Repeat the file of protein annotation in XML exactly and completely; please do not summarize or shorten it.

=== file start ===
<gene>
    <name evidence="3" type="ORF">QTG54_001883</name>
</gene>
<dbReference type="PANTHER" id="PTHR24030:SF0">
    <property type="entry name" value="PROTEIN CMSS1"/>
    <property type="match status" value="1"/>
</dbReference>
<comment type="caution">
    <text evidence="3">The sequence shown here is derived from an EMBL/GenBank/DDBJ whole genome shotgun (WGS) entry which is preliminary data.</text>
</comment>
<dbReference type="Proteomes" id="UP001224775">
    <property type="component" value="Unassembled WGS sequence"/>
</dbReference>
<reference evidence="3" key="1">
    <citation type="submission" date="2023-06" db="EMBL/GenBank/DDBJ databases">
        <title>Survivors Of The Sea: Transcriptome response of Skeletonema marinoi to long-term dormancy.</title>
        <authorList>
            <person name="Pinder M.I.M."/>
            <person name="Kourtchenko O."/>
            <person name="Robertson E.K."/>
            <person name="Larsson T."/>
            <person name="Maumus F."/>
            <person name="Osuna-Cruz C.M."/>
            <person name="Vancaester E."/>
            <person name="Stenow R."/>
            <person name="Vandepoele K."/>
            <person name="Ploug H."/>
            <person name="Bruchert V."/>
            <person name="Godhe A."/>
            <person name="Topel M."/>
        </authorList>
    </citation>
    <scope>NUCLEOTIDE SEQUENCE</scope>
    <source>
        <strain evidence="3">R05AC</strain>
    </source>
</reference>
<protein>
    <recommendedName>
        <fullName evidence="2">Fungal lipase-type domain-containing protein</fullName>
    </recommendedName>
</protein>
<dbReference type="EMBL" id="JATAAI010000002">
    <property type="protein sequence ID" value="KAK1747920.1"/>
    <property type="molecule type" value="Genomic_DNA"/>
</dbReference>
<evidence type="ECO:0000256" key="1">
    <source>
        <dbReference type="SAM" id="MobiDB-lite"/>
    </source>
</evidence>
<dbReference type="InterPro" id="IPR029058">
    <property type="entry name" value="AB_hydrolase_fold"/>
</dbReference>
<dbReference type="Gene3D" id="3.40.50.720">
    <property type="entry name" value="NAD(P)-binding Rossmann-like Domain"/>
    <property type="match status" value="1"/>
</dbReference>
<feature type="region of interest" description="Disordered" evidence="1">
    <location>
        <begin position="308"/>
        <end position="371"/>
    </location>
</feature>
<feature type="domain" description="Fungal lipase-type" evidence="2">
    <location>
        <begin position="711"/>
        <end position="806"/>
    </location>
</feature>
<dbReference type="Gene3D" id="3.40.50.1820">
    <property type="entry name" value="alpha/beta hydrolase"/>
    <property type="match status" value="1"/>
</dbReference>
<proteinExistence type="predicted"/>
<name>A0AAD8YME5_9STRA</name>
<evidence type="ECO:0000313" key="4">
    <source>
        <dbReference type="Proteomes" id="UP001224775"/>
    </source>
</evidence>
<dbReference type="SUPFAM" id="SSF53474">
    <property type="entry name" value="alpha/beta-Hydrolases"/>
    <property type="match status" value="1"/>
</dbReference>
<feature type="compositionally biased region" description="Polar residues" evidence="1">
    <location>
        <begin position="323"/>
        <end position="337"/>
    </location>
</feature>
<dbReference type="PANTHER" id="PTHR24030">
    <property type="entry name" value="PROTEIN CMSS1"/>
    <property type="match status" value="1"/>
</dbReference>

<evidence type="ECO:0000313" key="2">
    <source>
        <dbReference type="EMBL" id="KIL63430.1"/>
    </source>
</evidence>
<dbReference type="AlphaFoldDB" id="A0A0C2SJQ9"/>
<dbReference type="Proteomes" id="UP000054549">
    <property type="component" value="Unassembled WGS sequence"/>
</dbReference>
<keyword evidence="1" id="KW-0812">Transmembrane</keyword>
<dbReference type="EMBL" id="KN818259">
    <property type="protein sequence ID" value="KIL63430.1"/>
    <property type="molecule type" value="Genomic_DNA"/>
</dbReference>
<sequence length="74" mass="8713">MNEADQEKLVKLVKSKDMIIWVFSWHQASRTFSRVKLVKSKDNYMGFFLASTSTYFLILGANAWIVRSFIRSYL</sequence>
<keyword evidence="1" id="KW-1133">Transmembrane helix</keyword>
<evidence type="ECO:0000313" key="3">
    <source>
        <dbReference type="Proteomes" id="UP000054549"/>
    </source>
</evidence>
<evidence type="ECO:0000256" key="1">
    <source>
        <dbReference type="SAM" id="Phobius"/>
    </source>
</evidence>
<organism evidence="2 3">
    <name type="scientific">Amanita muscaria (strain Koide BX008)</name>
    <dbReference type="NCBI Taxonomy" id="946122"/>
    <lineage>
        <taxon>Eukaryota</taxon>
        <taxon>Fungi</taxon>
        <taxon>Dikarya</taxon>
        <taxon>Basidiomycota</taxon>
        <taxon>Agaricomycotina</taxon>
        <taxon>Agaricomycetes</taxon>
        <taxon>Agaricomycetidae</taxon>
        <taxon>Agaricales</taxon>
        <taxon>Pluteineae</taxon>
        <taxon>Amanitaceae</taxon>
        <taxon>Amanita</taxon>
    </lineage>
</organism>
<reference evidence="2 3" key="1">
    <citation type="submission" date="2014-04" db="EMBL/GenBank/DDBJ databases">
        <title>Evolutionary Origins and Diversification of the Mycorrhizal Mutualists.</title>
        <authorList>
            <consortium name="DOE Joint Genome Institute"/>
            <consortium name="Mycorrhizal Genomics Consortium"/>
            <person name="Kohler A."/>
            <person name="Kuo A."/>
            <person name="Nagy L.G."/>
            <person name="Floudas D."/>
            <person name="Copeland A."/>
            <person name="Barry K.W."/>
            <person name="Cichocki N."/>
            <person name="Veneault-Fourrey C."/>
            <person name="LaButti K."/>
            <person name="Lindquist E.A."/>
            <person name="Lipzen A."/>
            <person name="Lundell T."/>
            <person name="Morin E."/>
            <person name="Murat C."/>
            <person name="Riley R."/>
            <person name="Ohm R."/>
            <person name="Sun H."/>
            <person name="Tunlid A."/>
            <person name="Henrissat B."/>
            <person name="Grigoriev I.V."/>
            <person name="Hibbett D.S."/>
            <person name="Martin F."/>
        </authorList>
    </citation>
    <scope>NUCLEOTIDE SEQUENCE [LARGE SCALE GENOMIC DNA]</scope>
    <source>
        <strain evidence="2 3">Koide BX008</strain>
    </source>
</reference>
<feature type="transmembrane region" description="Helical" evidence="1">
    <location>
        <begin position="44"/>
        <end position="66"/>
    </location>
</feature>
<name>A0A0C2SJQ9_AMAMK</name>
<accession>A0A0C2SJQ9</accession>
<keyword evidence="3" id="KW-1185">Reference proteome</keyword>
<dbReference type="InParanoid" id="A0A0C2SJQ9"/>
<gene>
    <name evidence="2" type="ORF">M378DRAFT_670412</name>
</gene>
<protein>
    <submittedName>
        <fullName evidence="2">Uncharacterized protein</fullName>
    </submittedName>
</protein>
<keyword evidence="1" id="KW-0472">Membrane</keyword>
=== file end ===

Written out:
<gene>
    <name evidence="3" type="ORF">QTG54_001883</name>
</gene>
<dbReference type="PANTHER" id="PTHR24030:SF0">
    <property type="entry name" value="PROTEIN CMSS1"/>
    <property type="match status" value="1"/>
</dbReference>
<comment type="caution">
    <text evidence="3">The sequence shown here is derived from an EMBL/GenBank/DDBJ whole genome shotgun (WGS) entry which is preliminary data.</text>
</comment>
<dbReference type="Proteomes" id="UP001224775">
    <property type="component" value="Unassembled WGS sequence"/>
</dbReference>
<reference evidence="3" key="1">
    <citation type="submission" date="2023-06" db="EMBL/GenBank/DDBJ databases">
        <title>Survivors Of The Sea: Transcriptome response of Skeletonema marinoi to long-term dormancy.</title>
        <authorList>
            <person name="Pinder M.I.M."/>
            <person name="Kourtchenko O."/>
            <person name="Robertson E.K."/>
            <person name="Larsson T."/>
            <person name="Maumus F."/>
            <person name="Osuna-Cruz C.M."/>
            <person name="Vancaester E."/>
            <person name="Stenow R."/>
            <person name="Vandepoele K."/>
            <person name="Ploug H."/>
            <person name="Bruchert V."/>
            <person name="Godhe A."/>
            <person name="Topel M."/>
        </authorList>
    </citation>
    <scope>NUCLEOTIDE SEQUENCE</scope>
    <source>
        <strain evidence="3">R05AC</strain>
    </source>
</reference>
<protein>
    <recommendedName>
        <fullName evidence="2">Fungal lipase-type domain-containing protein</fullName>
    </recommendedName>
</protein>
<dbReference type="EMBL" id="JATAAI010000002">
    <property type="protein sequence ID" value="KAK1747920.1"/>
    <property type="molecule type" value="Genomic_DNA"/>
</dbReference>
<evidence type="ECO:0000256" key="1">
    <source>
        <dbReference type="SAM" id="MobiDB-lite"/>
    </source>
</evidence>
<dbReference type="InterPro" id="IPR029058">
    <property type="entry name" value="AB_hydrolase_fold"/>
</dbReference>
<dbReference type="Gene3D" id="3.40.50.720">
    <property type="entry name" value="NAD(P)-binding Rossmann-like Domain"/>
    <property type="match status" value="1"/>
</dbReference>
<feature type="region of interest" description="Disordered" evidence="1">
    <location>
        <begin position="308"/>
        <end position="371"/>
    </location>
</feature>
<feature type="domain" description="Fungal lipase-type" evidence="2">
    <location>
        <begin position="711"/>
        <end position="806"/>
    </location>
</feature>
<dbReference type="Gene3D" id="3.40.50.1820">
    <property type="entry name" value="alpha/beta hydrolase"/>
    <property type="match status" value="1"/>
</dbReference>
<proteinExistence type="predicted"/>
<name>A0AAD8YME5_9STRA</name>
<evidence type="ECO:0000313" key="4">
    <source>
        <dbReference type="Proteomes" id="UP001224775"/>
    </source>
</evidence>
<dbReference type="SUPFAM" id="SSF53474">
    <property type="entry name" value="alpha/beta-Hydrolases"/>
    <property type="match status" value="1"/>
</dbReference>
<feature type="compositionally biased region" description="Polar residues" evidence="1">
    <location>
        <begin position="323"/>
        <end position="337"/>
    </location>
</feature>
<dbReference type="PANTHER" id="PTHR24030">
    <property type="entry name" value="PROTEIN CMSS1"/>
    <property type="match status" value="1"/>
</dbReference>

<evidence type="ECO:0000313" key="2">
    <source>
        <dbReference type="EMBL" id="KIL63430.1"/>
    </source>
</evidence>
<dbReference type="AlphaFoldDB" id="A0A0C2SJQ9"/>
<dbReference type="Proteomes" id="UP000054549">
    <property type="component" value="Unassembled WGS sequence"/>
</dbReference>
<keyword evidence="1" id="KW-0812">Transmembrane</keyword>
<dbReference type="EMBL" id="KN818259">
    <property type="protein sequence ID" value="KIL63430.1"/>
    <property type="molecule type" value="Genomic_DNA"/>
</dbReference>
<sequence length="74" mass="8713">MNEADQEKLVKLVKSKDMIIWVFSWHQASRTFSRVKLVKSKDNYMGFFLASTSTYFLILGANAWIVRSFIRSYL</sequence>
<keyword evidence="1" id="KW-1133">Transmembrane helix</keyword>
<evidence type="ECO:0000313" key="3">
    <source>
        <dbReference type="Proteomes" id="UP000054549"/>
    </source>
</evidence>
<evidence type="ECO:0000256" key="1">
    <source>
        <dbReference type="SAM" id="Phobius"/>
    </source>
</evidence>
<organism evidence="2 3">
    <name type="scientific">Amanita muscaria (strain Koide BX008)</name>
    <dbReference type="NCBI Taxonomy" id="946122"/>
    <lineage>
        <taxon>Eukaryota</taxon>
        <taxon>Fungi</taxon>
        <taxon>Dikarya</taxon>
        <taxon>Basidiomycota</taxon>
        <taxon>Agaricomycotina</taxon>
        <taxon>Agaricomycetes</taxon>
        <taxon>Agaricomycetidae</taxon>
        <taxon>Agaricales</taxon>
        <taxon>Pluteineae</taxon>
        <taxon>Amanitaceae</taxon>
        <taxon>Amanita</taxon>
    </lineage>
</organism>
<reference evidence="2 3" key="1">
    <citation type="submission" date="2014-04" db="EMBL/GenBank/DDBJ databases">
        <title>Evolutionary Origins and Diversification of the Mycorrhizal Mutualists.</title>
        <authorList>
            <consortium name="DOE Joint Genome Institute"/>
            <consortium name="Mycorrhizal Genomics Consortium"/>
            <person name="Kohler A."/>
            <person name="Kuo A."/>
            <person name="Nagy L.G."/>
            <person name="Floudas D."/>
            <person name="Copeland A."/>
            <person name="Barry K.W."/>
            <person name="Cichocki N."/>
            <person name="Veneault-Fourrey C."/>
            <person name="LaButti K."/>
            <person name="Lindquist E.A."/>
            <person name="Lipzen A."/>
            <person name="Lundell T."/>
            <person name="Morin E."/>
            <person name="Murat C."/>
            <person name="Riley R."/>
            <person name="Ohm R."/>
            <person name="Sun H."/>
            <person name="Tunlid A."/>
            <person name="Henrissat B."/>
            <person name="Grigoriev I.V."/>
            <person name="Hibbett D.S."/>
            <person name="Martin F."/>
        </authorList>
    </citation>
    <scope>NUCLEOTIDE SEQUENCE [LARGE SCALE GENOMIC DNA]</scope>
    <source>
        <strain evidence="2 3">Koide BX008</strain>
    </source>
</reference>
<feature type="transmembrane region" description="Helical" evidence="1">
    <location>
        <begin position="44"/>
        <end position="66"/>
    </location>
</feature>
<name>A0A0C2SJQ9_AMAMK</name>
<accession>A0A0C2SJQ9</accession>
<keyword evidence="3" id="KW-1185">Reference proteome</keyword>
<dbReference type="InParanoid" id="A0A0C2SJQ9"/>
<gene>
    <name evidence="2" type="ORF">M378DRAFT_670412</name>
</gene>
<protein>
    <submittedName>
        <fullName evidence="2">Uncharacterized protein</fullName>
    </submittedName>
</protein>
<keyword evidence="1" id="KW-0472">Membrane</keyword>